A new and much-covered analysis released this week asserts that Georgia’s popular HOPE scholarship could run short of cash when today’s pre-K students are in college.
The report, by a pro-casino group called The Committee to Preserve HOPE Scholarships, is also just the kind of analysis casino supporters want to lay the groundwork for gambling legislation that could pump the state’s coffers with new scholarship revenue.
An army of lobbyists – about three dozen of them – was deployed this legislation session to push for a gambling expansion in Georgia, including 16 by MGM Resorts International, which had already begun scouting sites to build a $1 billion gambling resort downtown.
A constitutional amendment to allow up to four casinos – two in metro Atlanta – failed to gain traction in this year’s legislative session amid opposition from Gov. Nathan Deal and House Speaker David Ralston.
But the defeat was just the opening skirmish. Chip Lake, who is president of the committee, said this year’s effort was “probably premature to focus on solutions” instead of HOPE funding problems.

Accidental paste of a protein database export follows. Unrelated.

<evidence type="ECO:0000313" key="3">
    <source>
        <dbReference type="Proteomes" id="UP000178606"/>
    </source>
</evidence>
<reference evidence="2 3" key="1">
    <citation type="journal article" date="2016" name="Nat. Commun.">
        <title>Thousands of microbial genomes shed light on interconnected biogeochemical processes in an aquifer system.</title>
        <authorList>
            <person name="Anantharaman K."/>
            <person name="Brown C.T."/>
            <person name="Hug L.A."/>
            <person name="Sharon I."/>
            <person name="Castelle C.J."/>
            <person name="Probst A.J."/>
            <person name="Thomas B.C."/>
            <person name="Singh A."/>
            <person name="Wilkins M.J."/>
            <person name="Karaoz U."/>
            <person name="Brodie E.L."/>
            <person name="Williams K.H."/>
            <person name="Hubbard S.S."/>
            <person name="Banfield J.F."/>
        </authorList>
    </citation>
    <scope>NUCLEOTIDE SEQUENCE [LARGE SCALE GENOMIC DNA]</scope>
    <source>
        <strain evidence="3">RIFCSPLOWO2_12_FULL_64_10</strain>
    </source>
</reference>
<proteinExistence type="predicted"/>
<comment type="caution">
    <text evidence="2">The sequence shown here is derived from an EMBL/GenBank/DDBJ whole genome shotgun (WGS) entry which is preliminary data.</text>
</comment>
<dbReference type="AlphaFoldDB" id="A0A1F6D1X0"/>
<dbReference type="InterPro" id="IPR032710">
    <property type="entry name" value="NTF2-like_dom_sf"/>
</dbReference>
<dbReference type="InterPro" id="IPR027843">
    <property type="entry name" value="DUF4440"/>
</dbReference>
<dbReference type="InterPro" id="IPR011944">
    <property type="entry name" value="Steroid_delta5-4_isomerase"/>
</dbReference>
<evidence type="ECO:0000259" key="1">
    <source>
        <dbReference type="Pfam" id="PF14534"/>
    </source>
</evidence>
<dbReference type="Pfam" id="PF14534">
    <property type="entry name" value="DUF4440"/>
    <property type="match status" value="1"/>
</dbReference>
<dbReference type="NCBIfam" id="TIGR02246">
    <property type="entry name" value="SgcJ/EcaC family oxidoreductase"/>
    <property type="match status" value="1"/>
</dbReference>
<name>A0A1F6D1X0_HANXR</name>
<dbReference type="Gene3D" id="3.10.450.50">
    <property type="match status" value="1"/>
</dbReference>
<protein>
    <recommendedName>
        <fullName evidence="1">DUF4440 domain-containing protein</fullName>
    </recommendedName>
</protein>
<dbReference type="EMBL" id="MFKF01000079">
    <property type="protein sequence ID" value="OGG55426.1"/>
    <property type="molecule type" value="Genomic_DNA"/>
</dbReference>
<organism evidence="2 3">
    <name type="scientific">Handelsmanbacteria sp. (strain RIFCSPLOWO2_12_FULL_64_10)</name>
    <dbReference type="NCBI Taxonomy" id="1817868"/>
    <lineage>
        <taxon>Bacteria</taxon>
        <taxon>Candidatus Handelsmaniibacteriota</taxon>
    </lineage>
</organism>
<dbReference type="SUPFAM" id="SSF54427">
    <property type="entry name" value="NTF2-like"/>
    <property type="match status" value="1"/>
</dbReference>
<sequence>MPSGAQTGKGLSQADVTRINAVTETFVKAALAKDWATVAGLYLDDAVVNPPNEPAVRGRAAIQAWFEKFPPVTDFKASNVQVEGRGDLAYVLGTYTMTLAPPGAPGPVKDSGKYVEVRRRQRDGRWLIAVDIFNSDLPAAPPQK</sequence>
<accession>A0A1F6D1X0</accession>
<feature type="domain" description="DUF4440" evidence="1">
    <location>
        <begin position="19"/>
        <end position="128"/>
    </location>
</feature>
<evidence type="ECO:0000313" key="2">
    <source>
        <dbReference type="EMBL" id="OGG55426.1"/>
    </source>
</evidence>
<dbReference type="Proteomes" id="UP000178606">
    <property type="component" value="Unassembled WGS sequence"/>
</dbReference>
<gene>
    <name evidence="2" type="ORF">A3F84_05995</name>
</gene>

“We realized that although people in Georgia overwhelmingly favor HOPE, few understood how it could eventually be in financial trouble,” Lake said. “Most families believed that HOPE would forever be available when their children were ready for college. Our analysis found that wasn’t true, especially for the average student.”
The Georgia Student Finance Commission, which oversees the program, is reviewing the findings and our AJC education colleagues will have a deeper story on it as well. But for political purposes, consider this report an early draft of the case that casino supporters could make next year.
State Sen. Brandon Beach, one of the most outspoken supporters of an expansion of gambling, said he’ll likely come back to the table next year with a proposal to legalize horse racing and casino betting.
“I’m about saving the HOPE scholarship, no matter how we do it. The HOPE program has been a huge, huge success. We need to keep our best and brightest here,” said Beach, who hadn’t seen the report yet. “We can’t sit back and wait for the HOPE funding gap to open further.”
Expect the proposal’s opponents to point to another analysis, this one featuring a big number: $1 billion. That’s the record sum the Georgia Lottery raised for education programs over the last fiscal year.